Balancing risk and reward: A roundtable discussion on fast growthAnchin in the NewsJuly 1, 2016
SmartCEO and Anchin, Block & Anchin LLP gathered a group of Future 50 Awards alumni to discuss how their companies deal with the dizzying demands of growth.
The panelists, including Anchin Technology Practice Leader, Christopher Noble, share their best strategies for managing technology change, attracting A players and bringing outside financing to the table.
Do you have specific software or tools that you have used to help scale your business?
Noble: There’s a lot that happens behind the scenes, and I think over the past 10 years as an accounting firm, we’ve had a lot done. But none of it talked to each other. In the past five years, we’ve said, OK, these things have to talk to each other — our CRM, our HR software, all of it has to be integrated so that it’s all flowing through each other. So that’s something that I’ve seen a lot of, and I’ve seen businesses, especially in the middle market, they’re making sure every single aspect of their … software is all talking to each other.
When you’re in these phases of rapid growth, how do you know when it’s time to bring in more people? How do you make that decision, and what type of people do you bring in? How do you know when it’s time to sit down and admit that I may not be the best person to be handling what I’m doing now?
Noble: Talent is one of the most difficult things that I find that my clients cannot find now. I think it’s part of a great economy right now — we’re all doing very well. Going back to technology, it’s growing so fast that there is a special skill set that is difficult to find. And there are areas that have it — New York, Massachusetts, San Francisco, but everything in between, they are out there, and technology has allowed us to reach into those areas and find these people. But they are in the driver’s seat, and that’s driven those wages up, and it’s hard to find that talent.
To grow, you have to have financing, and where that financing comes from is often a hot topic — whether you get it from outside sources, from different equity sources, loans, etc.
Noble: You have two different options: You have traditional banking, your banks that’ll give regular debt, and then you have your non-traditional, which is more traditional than it ever has been, which is private equity and outside investment. There’s a lot of money out there, and money is cheap right now. I always suggest to my clients that if you don’t have a line of credit, get a line of credit. Because you’re going to want to grow, and when you’re ready to grow, you don’t have time to start looking for that money. So have it, just don’t use it. The other thing is on the private equity and outside investor side, you have to make sure you’re aligning with the right outside investor, private equity. Because if you’re not, you’re setting yourself up for failure. If you go to the wrong person and their goals are, let’s sell this company in three to five years, and your goals are 10 to 12, it’s just not going to work. There’s other ways to align — do they know people in the same industry and whatnot? But the most important thing is, what’s the long-term goal of this company, and when are we going to make an actual exit? You have to make sure you’re aligning that.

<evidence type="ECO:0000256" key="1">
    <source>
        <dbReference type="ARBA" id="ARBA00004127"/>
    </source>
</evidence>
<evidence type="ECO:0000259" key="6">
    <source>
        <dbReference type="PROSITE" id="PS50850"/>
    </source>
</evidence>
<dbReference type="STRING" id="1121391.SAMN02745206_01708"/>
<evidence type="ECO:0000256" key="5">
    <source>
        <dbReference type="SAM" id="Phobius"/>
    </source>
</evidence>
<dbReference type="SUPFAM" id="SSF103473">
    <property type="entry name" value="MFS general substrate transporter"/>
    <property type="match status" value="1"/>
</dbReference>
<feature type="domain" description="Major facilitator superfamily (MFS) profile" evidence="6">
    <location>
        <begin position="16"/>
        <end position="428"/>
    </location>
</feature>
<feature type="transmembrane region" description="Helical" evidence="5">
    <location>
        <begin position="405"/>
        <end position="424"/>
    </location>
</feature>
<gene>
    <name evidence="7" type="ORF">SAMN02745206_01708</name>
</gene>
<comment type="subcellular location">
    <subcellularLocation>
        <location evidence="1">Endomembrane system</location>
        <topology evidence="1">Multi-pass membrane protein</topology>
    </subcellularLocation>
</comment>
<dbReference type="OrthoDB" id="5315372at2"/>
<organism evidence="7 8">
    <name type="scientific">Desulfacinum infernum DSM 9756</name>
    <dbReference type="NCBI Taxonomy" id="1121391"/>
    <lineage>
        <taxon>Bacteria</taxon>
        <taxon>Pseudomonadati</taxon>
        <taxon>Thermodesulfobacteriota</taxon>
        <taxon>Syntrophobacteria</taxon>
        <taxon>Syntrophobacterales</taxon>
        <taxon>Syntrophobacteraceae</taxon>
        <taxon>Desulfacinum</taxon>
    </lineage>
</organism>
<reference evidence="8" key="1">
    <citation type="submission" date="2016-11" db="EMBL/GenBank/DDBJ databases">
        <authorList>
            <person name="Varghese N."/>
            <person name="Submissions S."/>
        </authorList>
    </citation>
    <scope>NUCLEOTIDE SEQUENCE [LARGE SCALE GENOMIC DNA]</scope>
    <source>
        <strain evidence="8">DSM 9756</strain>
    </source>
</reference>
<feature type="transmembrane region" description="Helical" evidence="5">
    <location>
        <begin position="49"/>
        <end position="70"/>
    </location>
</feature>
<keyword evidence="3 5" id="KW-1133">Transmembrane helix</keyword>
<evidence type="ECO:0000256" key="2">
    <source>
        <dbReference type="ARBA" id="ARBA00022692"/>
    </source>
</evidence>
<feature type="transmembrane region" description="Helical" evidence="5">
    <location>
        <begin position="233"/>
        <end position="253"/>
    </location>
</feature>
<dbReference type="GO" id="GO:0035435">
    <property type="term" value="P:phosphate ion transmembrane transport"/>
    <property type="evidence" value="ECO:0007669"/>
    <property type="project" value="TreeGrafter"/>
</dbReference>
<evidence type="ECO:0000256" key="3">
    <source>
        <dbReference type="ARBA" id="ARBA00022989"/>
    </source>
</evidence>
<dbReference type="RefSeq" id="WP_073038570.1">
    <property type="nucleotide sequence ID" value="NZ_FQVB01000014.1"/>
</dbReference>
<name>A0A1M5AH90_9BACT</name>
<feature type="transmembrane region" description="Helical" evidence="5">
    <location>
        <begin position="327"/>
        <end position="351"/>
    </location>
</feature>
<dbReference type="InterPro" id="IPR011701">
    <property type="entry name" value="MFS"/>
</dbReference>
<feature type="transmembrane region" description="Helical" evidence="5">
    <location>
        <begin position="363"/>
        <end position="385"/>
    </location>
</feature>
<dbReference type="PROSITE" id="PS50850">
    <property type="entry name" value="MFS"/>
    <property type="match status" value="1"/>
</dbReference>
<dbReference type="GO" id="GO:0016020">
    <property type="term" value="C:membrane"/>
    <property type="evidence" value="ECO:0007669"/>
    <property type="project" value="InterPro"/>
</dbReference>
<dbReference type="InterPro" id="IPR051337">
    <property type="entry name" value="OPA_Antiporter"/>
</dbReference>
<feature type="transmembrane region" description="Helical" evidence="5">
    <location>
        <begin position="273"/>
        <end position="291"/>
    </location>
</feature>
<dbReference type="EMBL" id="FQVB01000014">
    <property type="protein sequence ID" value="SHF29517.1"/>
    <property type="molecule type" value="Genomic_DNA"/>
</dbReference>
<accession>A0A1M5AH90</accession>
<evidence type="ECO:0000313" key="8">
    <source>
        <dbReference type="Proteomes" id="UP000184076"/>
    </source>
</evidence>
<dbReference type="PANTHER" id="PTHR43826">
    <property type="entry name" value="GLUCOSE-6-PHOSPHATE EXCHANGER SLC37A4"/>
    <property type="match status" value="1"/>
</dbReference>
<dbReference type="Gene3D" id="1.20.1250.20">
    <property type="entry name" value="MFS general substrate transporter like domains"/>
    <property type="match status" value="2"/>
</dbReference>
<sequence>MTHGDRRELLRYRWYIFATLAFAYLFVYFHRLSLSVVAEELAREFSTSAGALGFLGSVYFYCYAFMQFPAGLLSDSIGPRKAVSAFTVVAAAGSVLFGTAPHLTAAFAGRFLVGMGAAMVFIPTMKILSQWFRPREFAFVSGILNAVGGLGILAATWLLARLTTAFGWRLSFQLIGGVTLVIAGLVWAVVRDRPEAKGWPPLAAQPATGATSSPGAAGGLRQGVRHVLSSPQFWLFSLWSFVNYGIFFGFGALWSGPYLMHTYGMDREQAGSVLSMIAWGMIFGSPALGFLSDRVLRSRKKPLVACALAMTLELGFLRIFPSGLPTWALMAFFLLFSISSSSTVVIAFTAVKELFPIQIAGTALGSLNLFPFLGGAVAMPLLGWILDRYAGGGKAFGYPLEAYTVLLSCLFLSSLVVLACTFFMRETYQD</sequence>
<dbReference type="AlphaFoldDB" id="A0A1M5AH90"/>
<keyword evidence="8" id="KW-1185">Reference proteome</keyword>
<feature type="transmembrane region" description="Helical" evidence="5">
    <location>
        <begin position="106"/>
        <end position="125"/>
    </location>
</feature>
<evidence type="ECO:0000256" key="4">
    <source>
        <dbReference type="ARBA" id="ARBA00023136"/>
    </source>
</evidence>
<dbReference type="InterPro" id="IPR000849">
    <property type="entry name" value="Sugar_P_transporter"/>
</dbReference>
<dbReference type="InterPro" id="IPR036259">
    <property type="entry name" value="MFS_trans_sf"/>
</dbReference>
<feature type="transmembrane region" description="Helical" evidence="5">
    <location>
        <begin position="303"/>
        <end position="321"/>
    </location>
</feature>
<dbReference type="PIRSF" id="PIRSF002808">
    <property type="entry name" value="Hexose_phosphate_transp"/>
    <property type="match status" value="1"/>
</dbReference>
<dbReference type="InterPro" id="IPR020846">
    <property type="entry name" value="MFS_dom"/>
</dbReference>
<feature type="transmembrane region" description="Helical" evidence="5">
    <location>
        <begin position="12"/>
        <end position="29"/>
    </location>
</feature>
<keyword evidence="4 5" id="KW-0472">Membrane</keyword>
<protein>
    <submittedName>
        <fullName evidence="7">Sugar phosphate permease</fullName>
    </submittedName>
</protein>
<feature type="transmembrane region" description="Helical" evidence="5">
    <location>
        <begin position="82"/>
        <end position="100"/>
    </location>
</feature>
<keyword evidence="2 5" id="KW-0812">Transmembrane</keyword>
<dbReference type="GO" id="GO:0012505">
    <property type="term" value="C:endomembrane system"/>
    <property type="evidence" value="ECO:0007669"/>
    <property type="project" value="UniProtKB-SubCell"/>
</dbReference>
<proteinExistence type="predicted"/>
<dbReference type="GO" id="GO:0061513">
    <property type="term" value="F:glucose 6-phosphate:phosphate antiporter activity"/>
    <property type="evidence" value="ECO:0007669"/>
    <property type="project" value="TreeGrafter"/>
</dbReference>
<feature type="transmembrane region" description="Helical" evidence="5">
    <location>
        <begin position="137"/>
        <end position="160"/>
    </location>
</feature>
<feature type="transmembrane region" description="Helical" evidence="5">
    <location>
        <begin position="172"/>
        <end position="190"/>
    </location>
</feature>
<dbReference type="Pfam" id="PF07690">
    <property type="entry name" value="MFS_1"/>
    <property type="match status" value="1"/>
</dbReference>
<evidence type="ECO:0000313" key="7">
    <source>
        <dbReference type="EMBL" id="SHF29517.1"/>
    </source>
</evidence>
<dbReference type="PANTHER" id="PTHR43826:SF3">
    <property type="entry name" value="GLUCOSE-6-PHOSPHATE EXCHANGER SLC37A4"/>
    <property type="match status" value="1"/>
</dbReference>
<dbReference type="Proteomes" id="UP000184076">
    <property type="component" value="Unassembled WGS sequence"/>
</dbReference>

When do you decide that opening up a new market is right for you and your business?
Noble: Anchin is actually the largest single-office accounting firm, and that’s not easy to do. We’ve chosen to keep that model: Everybody is in this one building, everyone is in this one office, and that’s to go back to culture. … We’ve maintained the culture, and that’s why we’ve retained a lot of people. But we’ve made a few strategic investments over the years, as far as acquisitions in certain specific areas, to help grow a certain part of the business. We’ve been fortunate to bring that in-house and in this building, but as Yuriy said, we’ve looked at outside areas as far as, where can we make a strategic investment? And we will maybe in the future. It’s been discussed and debated amongst all the partners, but the goal is don’t just do it to do it — do it because there’s a reason.
Read the complete article in SmartCEO.